Dr Julia Lappin

Senior Lecturer, UNSW Sydney
December 2018
Each issue we ask someone from the alcohol and other drugs sector to share a little about their work and life.

This weekend I will... live the life of a working mum:  go running in the park, walk the dog, watch my boys play cricket, decorate a Christmas tree, do a lot of washing, restock the fridge, and try to get a bit of secret Christmas shopping safely stashed away!

I'd originally planned to work... as a paediatrician or psychiatrist- this was my dilemma when I completed my medical training 20(ish!) years ago. I now work with young people with mental health problems, so I guess my interests guided me back to doing both.

The qualities I most value in my colleagues are... passion for what they do, integrity and a willingness to work around and over obstacles to complete a task. I hugely value the diverse skills held by different members of the clinical and research teams I work in. There is something very special to me about genuine collaboration and sharing of ideas as part of a team.  

Career wise, I’m most proud of... clinically-based research I’ve been involved in which has genuinely improved the quality of life of people with severe mental illness. I work with people who have had psychotic illness, who often become marginalised and socially excluded. There is much to be done to improve their quality of life- not only in minimising their distressing symptoms, but also in enabling them to have equitable physical healthcare and a role in society.

The sector's biggest challenge going forward is... making genuine progress in translation of research findings into clinical practice. Research needs to be applicable in real-world settings. To make change there needs to be better recognition of the value of research embedded in clinical practice, and of the role of implementation science. Until academic metrics reflect the value of translation and implementation in their measures of impact, the field won’t move on.

Dr Julia Lappin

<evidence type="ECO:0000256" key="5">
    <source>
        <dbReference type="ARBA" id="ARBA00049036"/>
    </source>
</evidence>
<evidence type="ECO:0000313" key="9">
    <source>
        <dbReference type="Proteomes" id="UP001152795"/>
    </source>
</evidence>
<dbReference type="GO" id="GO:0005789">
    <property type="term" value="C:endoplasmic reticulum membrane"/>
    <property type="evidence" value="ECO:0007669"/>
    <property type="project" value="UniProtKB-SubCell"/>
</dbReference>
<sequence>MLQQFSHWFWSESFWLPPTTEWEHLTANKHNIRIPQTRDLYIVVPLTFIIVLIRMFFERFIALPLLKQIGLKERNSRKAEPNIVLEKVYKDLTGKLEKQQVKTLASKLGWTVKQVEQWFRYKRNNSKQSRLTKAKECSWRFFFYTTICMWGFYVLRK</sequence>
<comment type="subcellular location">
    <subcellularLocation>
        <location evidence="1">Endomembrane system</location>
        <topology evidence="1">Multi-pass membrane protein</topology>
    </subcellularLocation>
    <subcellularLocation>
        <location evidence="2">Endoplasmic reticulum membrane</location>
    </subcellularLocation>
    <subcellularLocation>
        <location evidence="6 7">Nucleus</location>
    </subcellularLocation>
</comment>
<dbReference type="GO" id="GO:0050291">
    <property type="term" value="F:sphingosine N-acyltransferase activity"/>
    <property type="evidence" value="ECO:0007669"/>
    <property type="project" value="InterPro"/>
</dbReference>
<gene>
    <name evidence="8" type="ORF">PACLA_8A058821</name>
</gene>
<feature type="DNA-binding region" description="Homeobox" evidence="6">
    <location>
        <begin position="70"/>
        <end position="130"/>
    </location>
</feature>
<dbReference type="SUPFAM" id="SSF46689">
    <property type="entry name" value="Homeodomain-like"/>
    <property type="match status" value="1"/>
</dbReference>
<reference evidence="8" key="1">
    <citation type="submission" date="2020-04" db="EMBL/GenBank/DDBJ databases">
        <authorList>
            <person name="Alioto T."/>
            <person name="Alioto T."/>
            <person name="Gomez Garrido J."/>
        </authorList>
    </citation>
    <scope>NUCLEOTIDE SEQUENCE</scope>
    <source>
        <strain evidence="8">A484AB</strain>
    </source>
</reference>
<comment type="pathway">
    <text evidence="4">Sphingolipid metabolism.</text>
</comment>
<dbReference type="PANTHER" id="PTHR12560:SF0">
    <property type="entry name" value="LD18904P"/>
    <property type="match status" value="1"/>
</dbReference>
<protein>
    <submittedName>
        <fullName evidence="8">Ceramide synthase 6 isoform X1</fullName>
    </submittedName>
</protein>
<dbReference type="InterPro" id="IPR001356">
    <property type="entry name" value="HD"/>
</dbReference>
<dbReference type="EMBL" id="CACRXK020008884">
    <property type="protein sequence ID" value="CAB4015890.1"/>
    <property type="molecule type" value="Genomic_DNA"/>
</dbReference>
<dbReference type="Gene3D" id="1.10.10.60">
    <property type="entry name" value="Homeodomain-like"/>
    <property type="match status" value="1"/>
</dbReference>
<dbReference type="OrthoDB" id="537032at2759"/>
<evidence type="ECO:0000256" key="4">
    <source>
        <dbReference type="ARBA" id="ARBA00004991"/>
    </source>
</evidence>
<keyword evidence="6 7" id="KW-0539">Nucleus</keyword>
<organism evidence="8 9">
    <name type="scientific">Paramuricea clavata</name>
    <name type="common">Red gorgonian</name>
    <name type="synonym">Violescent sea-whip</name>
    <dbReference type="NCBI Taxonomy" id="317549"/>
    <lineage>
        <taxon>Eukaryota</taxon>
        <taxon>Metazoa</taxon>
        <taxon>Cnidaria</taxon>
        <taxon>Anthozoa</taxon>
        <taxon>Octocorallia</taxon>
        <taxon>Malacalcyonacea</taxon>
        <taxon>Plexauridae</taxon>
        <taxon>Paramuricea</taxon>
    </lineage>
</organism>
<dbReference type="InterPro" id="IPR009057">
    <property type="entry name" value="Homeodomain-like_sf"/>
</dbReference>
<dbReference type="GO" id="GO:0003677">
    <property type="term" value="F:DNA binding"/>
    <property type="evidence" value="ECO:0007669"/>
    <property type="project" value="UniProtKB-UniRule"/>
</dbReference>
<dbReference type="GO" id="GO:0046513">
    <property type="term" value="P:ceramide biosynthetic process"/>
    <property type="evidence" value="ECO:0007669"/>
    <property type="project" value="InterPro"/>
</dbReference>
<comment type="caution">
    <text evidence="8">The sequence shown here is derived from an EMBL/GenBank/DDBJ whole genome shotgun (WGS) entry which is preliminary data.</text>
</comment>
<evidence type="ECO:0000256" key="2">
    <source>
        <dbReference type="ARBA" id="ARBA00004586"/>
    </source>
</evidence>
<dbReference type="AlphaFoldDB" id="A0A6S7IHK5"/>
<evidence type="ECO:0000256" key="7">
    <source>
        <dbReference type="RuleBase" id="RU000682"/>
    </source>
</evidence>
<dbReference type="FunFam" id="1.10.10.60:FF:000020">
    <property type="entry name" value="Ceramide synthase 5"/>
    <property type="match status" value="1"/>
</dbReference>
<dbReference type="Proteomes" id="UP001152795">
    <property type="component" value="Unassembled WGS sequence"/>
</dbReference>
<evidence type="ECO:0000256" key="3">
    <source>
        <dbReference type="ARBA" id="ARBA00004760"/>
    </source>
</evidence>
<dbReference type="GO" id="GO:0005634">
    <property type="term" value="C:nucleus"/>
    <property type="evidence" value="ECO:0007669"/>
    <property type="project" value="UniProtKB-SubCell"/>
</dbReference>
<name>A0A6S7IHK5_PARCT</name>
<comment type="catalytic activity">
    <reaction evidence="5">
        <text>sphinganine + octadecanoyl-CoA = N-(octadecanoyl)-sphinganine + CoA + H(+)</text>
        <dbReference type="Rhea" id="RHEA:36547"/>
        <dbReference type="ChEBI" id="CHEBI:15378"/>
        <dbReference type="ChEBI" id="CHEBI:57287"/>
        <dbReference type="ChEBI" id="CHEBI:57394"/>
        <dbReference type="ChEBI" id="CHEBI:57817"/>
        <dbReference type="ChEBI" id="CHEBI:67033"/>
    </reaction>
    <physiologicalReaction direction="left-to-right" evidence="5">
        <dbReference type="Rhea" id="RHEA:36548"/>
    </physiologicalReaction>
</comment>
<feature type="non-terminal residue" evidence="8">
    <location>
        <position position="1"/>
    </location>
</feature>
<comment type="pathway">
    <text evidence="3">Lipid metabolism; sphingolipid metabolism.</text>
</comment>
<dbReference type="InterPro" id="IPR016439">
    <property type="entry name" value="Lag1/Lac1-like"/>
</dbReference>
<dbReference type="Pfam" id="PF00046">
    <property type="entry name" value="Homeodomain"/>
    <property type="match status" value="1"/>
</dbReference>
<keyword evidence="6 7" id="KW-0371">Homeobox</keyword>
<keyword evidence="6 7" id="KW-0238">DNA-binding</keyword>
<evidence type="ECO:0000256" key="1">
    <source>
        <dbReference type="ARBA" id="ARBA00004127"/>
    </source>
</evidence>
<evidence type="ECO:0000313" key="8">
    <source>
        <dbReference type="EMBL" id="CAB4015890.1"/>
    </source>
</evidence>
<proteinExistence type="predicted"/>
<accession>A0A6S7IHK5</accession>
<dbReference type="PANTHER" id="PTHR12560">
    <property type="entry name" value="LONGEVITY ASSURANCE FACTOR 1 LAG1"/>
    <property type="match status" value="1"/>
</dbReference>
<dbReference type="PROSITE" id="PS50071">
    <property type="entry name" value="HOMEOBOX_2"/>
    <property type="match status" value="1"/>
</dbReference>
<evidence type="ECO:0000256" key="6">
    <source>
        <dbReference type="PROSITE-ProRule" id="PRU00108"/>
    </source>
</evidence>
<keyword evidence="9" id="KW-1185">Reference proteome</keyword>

Dr Julia Lappin is a senior lecturer at UNSW Sydney in the School of Psychiatry and at the National Drug and Alcohol Research Centre (NDARC). She has recently been appointed co-lead of the Children and Adolescent Wellbeing sub-theme of the UNSW Medicine Neuroscience, Mental Health and Addiction Theme  and SPHERE Clinical Academic Group (CAG).

Dr Lappin joined NDARC in 2014 from the Institute of Psychiatry, Kings College London, UK where she led service development of the South London and Maudsley NHS Trust’s Early Intervention Pathway. In the UK she was an investigator on the AESOP-10 study, which tracked outcomes over 10 years in over 500 individuals with first episode psychosis. Dr Lappin cites physical healthcare and holistic care in severe mental illness as key interests for translation of research into practice.

Concurrent with her research position, Dr Lappin is a consultant psychiatrist and clinical lead for the Bondi Junction Early Psychosis Program, South Eastern Sydney Local Health District. She works as part of a multi-disciplinary team providing holistic care for youth who experience severe mental health issues.

Her clinical practice is informed by evidence-based research: early intervention, promotion of physical healthcare in recognition of the mortality gap faced by individuals with severe mental illness, and provision of pharmacological, psychological and vocational care to improve clinical and social outcomes. The team collaborates closely with Headspace and with community sector youth organisations and youth mental health early intervention services nationally. 

Dr Lappin’s research focuses on improving outcomes in severe mental illness, particularly psychotic illnesses. She is interested in improving physical health outcomes in individuals with mental illness and is part of the Keeping Body In Mind (KBIM) team which has rolled out physical healthcare initiatives across mental health services within SESLHD under the leadership of A/Prof Jackie Curtis (SESLHD & School of Psychiatry, UNSW).  At NDARC, Dr Lappin has led a number of projects on substance use and mental health comorbidity, including methamphetamine psychosis.